by Inlander Staff
Change of Heart - "I don't feel I was wrong last time. But times have changed, and it is time to change our minds about creating a city of our own here in the Spokane Valley."
-- Dick Denenny, past chairman of the Spokane Valley Chamber of Commerce, quoted in the Chamber's May newsletter on why he now supports Valley incorporation
Oh, Cascadia! - "The first power reserved by the people is the initiative."
-- Washington State Constitution, Article II, section 1 (a)
To date, residents have filed 24 citizen initiatives for the 2002 ballot, according to the Secretery of State's Web site. Our favorite is I-796, which proposes to change the state's name to "Cascadia."
So Long, Doc - Speaking of initiatives, universal acclaim this one did not get. Universal health care, that is, or more properly, a Washington initiative effort to put the subject to a statewide vote this November. Organizers of Initiative 262 threw in the towel earlier this month after "our failure to reach fundraising and other milestones for a successful initiative campaign," according to a press statement. The organizing group, Health Care 2000, promised to seek legislative support next year.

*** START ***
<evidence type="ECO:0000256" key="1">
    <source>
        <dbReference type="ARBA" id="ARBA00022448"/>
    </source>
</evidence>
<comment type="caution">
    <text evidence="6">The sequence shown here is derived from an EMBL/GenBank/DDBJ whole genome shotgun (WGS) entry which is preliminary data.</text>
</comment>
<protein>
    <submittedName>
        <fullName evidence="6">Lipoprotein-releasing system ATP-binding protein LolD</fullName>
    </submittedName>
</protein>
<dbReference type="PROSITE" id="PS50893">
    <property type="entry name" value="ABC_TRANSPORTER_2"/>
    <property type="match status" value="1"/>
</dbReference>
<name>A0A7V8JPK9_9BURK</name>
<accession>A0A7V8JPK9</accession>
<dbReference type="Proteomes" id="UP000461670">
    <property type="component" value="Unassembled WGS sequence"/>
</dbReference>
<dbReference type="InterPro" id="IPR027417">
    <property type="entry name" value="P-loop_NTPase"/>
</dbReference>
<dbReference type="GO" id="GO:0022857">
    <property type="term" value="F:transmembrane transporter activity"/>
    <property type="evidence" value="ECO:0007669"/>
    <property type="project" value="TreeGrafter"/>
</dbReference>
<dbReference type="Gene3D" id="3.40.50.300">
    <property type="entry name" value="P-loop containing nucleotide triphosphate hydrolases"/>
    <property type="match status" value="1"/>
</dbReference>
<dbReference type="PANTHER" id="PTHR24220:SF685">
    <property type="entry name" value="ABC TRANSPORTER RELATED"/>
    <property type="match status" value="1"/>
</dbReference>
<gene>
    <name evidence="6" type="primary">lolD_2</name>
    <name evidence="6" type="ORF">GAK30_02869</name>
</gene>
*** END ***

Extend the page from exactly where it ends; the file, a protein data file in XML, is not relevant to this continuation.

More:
Release the (News)Hounds - Gosh, we're glad the Spokesman-Review kindly pointed out our error in a map of Spokane Valley last week; they're right, Pines Road is between Argonne and Sullivan. We blush with embarrassment. Yes, it's heartening to see the area's daily paper willing to tackle big issues like that. We wait with bated breath for what's next. Comprehensive River Park Square coverage, perhaps? Oh that's right, they're waiting to see if we write about it first.
En Garde, CCX! - Sunday, the Spokesman's editorial page included the paper's editorial endorsing convention center expansion -- The Inlander has also endorsed it -- plus two pro-CCX pieces by Shaun Cross and Ron Wells. In the right corner, on the far side of the section, was a single column expressing an opposing view, written by Clark Hager Sr. He subsequently wrote a letter to Spokesman publisher Stacey Cowles thanking him for the space.
Quipped Hager: "I'm used to such odds, and some might say you were outnumbered."
We Have a Winner - We -- all of us here, not just the editorial "we" -- have committed some dumb mistakes in our youth. Some people would argue that certain writers here at The Inlander continue to engage in random dumbness. But for sheer lack of thought, it's hard to beat placing half a dozen homemade chemical bombs in mailboxes, as happened in North Spokane last week.